Sir Anthony Seldon’s keynote began with a breathing exercise where he encouraged all in attendance to get involved, providing all a moment of mindfulness.  This was a bit of a departure from the normal start to a presentation which might highlight the key questions of the session or the key topics.  The purpose of this activity was to highlight the need to stop and reflect.   Sir Anthony also suggested the need for us to stop and ask “am I being the best I can be?”    This message is one I believe strongly in as our fast and frenetic lives often mean we are focussed on getting things done and checking off tasks from our to-do lists, simply moving from one activity to the next.    In education things can get particularly busy as is evidenced by the continued discussions as to workload.   The issue with this is that we don’t have time to reflect on our core values and on what really matters, on being the best we can be.    Without time to reflect we may be very busy however we may be having little impact or may simply be doing the wrong things.  In order to address this we need to provide ourselves both the permission and time to stop and reflect.   I will admit that finding the time isn’t necessarily easy but we need to prioritise and provide ourselves regular opportunities to reflect.  I also think there is value in doing this to model best practice for the students in our care.   Otherwise all they will see is their teachers rushing from task to task, forever busy, and for them this will shape their view of what is normal.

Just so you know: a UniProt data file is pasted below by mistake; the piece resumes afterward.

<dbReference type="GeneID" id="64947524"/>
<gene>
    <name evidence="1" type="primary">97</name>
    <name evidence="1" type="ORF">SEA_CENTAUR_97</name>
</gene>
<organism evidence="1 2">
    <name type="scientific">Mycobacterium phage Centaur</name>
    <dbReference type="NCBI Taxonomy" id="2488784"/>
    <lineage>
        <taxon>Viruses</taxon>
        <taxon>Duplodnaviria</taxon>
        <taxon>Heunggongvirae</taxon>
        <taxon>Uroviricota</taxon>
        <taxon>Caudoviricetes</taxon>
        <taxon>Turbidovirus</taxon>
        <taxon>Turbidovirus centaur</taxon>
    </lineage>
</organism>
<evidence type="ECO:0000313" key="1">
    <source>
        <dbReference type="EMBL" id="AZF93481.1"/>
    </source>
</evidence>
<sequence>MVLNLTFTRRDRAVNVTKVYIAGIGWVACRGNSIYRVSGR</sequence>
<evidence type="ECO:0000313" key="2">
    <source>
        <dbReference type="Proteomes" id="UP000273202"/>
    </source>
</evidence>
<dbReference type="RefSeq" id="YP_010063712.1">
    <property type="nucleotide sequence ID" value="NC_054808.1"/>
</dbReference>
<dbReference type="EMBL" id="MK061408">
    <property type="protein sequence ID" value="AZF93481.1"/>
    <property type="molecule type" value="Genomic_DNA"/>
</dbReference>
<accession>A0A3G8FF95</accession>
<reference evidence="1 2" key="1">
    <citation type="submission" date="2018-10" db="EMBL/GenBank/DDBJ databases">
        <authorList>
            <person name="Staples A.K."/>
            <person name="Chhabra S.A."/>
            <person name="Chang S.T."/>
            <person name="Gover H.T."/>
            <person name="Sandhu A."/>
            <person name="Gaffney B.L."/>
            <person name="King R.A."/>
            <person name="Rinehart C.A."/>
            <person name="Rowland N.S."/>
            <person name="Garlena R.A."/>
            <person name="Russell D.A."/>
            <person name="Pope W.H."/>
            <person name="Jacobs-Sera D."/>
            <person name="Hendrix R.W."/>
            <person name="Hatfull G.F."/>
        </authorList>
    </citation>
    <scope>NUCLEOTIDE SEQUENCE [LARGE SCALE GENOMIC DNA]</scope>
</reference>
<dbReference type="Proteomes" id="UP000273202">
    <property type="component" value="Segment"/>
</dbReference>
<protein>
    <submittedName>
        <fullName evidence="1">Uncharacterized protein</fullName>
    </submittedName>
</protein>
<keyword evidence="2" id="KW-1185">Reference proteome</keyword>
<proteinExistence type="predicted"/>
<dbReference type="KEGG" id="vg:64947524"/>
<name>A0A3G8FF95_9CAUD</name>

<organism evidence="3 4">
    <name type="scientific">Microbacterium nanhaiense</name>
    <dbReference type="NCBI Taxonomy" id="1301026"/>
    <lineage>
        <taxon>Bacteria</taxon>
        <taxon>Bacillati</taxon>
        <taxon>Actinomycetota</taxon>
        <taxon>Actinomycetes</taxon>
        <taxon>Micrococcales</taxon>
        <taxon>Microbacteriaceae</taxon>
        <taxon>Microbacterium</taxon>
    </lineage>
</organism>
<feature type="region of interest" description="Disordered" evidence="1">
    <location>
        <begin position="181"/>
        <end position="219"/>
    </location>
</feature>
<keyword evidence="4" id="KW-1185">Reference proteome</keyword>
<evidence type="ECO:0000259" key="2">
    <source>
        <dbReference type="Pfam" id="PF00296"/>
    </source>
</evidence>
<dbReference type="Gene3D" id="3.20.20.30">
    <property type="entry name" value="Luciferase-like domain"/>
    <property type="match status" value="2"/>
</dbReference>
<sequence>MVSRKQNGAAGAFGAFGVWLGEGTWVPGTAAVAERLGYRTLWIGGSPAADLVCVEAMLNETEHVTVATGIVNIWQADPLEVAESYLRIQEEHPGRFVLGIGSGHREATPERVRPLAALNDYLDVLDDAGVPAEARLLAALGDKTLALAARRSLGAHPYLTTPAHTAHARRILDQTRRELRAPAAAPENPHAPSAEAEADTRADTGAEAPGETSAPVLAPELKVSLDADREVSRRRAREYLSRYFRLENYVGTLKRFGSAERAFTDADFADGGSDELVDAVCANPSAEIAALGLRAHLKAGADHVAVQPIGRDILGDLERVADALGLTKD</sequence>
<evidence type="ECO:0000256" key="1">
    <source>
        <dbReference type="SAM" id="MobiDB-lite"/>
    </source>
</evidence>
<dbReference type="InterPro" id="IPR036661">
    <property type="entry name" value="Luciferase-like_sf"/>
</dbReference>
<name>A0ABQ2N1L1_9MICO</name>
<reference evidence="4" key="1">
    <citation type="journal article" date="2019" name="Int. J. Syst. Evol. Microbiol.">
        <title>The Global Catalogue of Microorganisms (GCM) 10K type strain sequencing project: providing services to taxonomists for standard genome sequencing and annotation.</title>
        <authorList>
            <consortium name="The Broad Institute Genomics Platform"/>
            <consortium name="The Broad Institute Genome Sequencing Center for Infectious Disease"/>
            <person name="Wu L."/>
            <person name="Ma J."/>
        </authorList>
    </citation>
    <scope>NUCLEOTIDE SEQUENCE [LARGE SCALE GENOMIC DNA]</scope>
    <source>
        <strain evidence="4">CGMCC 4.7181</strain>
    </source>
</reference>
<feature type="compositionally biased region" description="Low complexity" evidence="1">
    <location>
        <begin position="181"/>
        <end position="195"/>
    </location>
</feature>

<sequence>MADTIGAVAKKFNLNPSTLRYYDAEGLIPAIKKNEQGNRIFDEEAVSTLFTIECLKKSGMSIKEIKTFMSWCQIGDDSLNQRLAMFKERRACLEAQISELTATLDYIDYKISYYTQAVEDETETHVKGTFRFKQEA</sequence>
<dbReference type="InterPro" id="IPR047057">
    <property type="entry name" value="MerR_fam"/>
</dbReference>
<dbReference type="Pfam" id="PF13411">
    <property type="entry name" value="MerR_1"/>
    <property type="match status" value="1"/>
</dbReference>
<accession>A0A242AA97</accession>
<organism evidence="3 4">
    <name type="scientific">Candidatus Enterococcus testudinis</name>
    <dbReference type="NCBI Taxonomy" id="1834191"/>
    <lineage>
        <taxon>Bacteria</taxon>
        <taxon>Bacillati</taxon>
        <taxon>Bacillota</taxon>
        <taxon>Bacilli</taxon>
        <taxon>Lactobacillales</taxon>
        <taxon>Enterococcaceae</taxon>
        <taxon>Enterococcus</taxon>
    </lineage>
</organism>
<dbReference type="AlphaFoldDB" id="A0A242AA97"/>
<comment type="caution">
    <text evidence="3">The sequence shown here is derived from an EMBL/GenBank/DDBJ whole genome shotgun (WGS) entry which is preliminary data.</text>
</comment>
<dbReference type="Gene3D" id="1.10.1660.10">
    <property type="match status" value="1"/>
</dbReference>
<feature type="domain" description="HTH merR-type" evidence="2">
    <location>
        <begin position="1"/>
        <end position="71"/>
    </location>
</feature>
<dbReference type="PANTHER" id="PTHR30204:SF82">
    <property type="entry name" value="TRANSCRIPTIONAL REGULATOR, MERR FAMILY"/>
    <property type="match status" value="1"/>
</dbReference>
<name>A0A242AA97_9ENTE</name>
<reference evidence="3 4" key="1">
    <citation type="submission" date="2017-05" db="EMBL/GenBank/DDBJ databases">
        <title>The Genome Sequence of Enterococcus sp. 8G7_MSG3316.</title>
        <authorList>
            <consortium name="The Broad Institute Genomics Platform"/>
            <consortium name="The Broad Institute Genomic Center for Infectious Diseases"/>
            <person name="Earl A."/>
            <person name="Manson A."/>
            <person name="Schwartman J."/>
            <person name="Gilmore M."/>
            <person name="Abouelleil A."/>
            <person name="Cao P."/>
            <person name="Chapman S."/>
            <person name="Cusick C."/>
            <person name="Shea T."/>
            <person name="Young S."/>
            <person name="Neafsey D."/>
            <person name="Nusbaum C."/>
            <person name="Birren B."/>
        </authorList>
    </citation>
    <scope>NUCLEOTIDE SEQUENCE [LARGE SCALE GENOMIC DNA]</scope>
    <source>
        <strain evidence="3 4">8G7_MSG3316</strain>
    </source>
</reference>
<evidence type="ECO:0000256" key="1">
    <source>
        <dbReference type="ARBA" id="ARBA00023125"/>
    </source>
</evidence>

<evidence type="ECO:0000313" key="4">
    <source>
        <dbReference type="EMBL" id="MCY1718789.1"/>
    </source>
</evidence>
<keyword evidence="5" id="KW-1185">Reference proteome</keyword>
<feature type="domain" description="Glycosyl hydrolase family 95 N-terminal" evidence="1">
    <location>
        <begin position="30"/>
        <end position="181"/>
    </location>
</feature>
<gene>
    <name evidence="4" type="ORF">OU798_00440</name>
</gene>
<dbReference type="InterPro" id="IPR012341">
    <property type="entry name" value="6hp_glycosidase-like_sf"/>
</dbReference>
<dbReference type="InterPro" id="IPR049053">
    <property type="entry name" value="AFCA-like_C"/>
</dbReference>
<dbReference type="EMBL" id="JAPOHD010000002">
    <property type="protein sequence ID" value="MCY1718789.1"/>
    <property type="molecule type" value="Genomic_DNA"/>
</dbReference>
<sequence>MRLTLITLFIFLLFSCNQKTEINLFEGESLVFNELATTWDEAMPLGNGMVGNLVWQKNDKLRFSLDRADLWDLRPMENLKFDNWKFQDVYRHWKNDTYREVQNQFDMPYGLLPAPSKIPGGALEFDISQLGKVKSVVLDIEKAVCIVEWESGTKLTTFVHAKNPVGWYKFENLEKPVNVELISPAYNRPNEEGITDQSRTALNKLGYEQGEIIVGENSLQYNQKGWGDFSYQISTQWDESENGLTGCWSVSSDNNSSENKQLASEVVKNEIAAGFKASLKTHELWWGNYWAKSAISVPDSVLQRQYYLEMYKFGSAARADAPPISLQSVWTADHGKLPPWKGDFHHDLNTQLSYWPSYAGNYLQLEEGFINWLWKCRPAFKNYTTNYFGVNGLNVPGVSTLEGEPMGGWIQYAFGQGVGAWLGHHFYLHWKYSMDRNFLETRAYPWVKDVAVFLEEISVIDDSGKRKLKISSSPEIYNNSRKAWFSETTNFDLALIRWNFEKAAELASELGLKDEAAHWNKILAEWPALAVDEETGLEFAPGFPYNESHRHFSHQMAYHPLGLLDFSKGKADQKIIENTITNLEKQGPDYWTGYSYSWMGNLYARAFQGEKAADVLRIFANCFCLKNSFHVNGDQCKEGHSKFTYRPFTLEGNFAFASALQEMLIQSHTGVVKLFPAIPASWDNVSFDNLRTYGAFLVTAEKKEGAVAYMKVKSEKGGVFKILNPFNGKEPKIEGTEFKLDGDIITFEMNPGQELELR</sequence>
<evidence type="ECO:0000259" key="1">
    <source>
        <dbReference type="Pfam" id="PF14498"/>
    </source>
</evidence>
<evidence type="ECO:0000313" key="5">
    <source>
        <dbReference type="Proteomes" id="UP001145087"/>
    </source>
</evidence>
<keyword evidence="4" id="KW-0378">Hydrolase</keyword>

The session on leadership by Michael Buchanan included mention of trust and the need for leaders to provide their teams the “permission to be themselves”.    I think this needs to permeate through the culture of a successful school to include formal teams such as departments, but also informal teams and all the way through to how teachers lead the students in their care.

In Alex Beard’s session he referred to the need to try and remove things from teachers where they don’t have an impact on teaching and learning going on to suggest that such time might be used to develop technology skills, understanding of cognitive science and subject expertise.   To me this links to trust in that the most obvious thing to remove, or at least the thing which appears most obvious to me, is any task of an administrative nature which is related to accountability.   If we trust teachers we wouldn’t need as much of the paperwork and data to prove that what needs to be done was being done.

Professional Learning